research
Prevention, Treatment Efforts Reduce HIV Infection Among Transgender Women

Prevention, Treatment Efforts Reduce HIV Infection Among Transgender Women

Programs to prevent HIV in transgender women are helping to lower the rate of new infection, but better care and treatment of this vulnerable population are still needed, especially among those with lower income or people of color, according to a study led by core faculty member Henry Raymond, an associate professor at the School of Public Health.

Examining Health Inequality, City by City

Examining Health Inequality, City by City

Public health faculty member Michael Gusmano expands his city-focused research to the BRIC countries, aiming to help policymakers focus their health efforts—and budgets—by pinpointing successes and disparities.

Bacteria May Travel Thousands of Miles Through the Air Globally

Bacteria May Travel Thousands of Miles Through the Air Globally

Antibiotic resistance is one of the biggest threats to global health, food security, and development today. Rutgers scientists are part of a research team suggesting that bacteria may travel thousands of miles through the air worldwide instead of hitching rides with people and animals. Their “air bridge” hypothesis could shed light on how harmful bacteria share antibiotic resistance genes.

Improving TB Treatment—and Survival—in the World’s Poorest Places

Improving TB Treatment—and Survival—in the World’s Poorest Places

Tuberculosis researcher Christopher Vinnard of Rutgers’ Public Health Research Institute is developing a urine test that can pinpoint—easily and resourcefully—the effectiveness of patients’ TB treatment dosages. This new test would be more accessible to clinicians in low-income countries.

How to Develop Cultural Competence

How to Develop Cultural Competence

Nursing science faculty member Susan Caplan, an authority on the assessment and treatment of mental health issues in Latino communities, offers practical tips for developing cultural competence while working in global health.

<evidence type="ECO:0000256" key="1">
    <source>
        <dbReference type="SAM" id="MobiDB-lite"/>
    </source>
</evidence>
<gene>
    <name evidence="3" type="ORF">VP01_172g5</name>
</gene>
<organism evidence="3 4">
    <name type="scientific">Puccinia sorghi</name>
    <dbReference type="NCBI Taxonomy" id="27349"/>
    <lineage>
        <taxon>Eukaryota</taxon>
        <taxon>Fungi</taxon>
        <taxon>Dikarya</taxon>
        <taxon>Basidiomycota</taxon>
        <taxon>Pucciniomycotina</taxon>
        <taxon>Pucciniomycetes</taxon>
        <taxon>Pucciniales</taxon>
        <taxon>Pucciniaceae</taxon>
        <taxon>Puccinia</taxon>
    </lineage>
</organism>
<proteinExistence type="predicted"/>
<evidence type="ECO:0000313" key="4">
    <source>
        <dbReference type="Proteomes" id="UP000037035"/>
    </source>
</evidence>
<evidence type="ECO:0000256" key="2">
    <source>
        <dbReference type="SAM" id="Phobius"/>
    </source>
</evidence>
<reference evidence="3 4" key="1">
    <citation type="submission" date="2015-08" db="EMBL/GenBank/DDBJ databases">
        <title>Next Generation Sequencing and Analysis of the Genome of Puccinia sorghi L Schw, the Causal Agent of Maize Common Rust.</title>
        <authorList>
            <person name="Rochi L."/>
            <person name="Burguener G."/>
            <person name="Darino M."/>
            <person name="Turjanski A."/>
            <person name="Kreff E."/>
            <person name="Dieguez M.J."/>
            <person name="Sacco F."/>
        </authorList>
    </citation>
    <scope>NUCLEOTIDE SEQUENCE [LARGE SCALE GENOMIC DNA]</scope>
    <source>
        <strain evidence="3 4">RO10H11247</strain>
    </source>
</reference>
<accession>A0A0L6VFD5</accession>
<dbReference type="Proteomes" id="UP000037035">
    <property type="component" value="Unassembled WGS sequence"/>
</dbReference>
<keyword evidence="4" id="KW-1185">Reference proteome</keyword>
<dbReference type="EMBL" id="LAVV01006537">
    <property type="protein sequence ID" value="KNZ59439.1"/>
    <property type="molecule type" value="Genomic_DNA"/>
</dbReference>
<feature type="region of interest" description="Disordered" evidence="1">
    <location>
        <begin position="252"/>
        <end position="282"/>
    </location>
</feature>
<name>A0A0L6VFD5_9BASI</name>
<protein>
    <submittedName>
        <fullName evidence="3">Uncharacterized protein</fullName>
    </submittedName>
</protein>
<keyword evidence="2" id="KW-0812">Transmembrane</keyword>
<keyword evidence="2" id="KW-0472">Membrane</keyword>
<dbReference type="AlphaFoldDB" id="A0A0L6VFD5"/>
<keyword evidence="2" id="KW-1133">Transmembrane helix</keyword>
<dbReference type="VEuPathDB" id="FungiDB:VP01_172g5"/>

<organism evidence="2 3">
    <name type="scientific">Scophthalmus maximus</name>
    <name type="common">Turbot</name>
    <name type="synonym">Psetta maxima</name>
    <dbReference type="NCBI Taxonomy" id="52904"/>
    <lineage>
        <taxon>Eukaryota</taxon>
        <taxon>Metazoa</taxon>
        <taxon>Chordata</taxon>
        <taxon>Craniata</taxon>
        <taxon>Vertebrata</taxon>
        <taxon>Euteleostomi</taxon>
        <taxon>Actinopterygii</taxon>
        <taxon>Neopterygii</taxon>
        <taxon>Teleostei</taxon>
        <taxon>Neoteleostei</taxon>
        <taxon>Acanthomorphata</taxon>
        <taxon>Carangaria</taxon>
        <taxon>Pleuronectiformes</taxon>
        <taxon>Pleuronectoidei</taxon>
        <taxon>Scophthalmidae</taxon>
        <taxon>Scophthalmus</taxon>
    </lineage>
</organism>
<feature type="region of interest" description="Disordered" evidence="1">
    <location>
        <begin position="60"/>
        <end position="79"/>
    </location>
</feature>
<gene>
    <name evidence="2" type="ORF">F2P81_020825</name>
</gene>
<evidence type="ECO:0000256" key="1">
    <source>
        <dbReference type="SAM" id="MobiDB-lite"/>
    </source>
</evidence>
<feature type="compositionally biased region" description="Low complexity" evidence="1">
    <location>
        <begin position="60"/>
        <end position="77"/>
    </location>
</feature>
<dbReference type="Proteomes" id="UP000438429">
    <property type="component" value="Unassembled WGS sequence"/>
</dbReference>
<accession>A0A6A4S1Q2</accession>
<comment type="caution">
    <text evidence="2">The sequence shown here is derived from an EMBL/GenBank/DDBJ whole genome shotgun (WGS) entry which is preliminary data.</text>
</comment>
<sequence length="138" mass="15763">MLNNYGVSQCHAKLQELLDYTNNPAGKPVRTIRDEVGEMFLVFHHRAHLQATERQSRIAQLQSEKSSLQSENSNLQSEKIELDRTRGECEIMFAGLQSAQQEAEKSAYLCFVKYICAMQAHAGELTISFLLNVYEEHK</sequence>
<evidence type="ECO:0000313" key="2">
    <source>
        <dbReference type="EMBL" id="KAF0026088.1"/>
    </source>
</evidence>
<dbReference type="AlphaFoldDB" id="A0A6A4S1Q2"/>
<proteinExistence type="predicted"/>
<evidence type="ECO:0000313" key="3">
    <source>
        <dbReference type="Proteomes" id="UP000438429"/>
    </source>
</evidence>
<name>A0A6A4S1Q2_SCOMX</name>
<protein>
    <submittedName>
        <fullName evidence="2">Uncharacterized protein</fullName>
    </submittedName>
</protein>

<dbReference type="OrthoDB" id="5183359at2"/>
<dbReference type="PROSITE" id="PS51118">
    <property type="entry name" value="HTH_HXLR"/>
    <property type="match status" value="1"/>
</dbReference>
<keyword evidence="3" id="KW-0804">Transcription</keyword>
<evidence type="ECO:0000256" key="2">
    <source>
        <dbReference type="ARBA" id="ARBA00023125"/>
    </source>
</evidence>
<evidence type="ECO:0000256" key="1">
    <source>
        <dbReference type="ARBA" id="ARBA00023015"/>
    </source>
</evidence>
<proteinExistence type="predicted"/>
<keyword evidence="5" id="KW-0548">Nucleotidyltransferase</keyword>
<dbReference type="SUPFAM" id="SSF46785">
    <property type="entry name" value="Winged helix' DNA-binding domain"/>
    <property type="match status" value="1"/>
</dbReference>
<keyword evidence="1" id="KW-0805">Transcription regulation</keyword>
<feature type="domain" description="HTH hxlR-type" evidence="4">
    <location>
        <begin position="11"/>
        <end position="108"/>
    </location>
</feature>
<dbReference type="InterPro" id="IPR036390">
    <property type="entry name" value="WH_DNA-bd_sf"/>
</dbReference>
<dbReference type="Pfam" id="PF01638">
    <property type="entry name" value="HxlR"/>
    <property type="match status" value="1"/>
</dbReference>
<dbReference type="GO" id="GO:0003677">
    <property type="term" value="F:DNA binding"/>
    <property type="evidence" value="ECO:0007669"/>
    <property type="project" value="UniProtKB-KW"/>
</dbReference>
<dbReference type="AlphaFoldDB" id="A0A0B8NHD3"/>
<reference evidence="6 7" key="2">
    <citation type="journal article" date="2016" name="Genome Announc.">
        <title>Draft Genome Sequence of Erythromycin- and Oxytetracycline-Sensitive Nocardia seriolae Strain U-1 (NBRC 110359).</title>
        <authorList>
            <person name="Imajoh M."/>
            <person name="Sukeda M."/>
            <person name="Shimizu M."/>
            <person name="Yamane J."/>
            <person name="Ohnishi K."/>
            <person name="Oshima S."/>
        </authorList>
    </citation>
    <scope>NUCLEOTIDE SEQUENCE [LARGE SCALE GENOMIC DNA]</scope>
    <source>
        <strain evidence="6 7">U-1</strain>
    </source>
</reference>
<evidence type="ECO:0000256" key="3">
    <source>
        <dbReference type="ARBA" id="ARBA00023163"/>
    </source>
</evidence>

Rutgers New Faculty Series: Umer Hassan

Rutgers New Faculty Series: Umer Hassan

Assistant professor Umer Hassan, who grew up in Pakistan, remembers being fascinated by the handheld tricorder used to diagnose medical conditions on Star Trek. Now, he is working to recreate some of that technology in real life. As an engineer and a global health researcher, Hassan is developing biosensors that can quickly and inexpensively detect infections in people living with HIV/AIDS in underdeveloped countries.

When Nutrition Isn’t on the Table

When Nutrition Isn’t on the Table

African indigenous vegetables are loaded with micronutrients, but the residents of an urban slum in Kenya aren’t always able to reap the benefits. Rutgers food systems researcher Shauna Downs, with support from Rutgers Global Health Institute, is analyzing the local production and consumption of these nutritious crops with an eye toward improving health.

Scientists Develop Rapid Test for Diagnosing Tuberculosis in People With HIV

Scientists Develop Rapid Test for Diagnosing Tuberculosis in People With HIV

An international team that includes Rutgers scientists has made significant progress in developing a urine diagnostic test that can quickly, easily and inexpensively identify tuberculosis infection in people also infected with HIV. The findings were announced at the September 26, 2018, United Nations meeting on TB.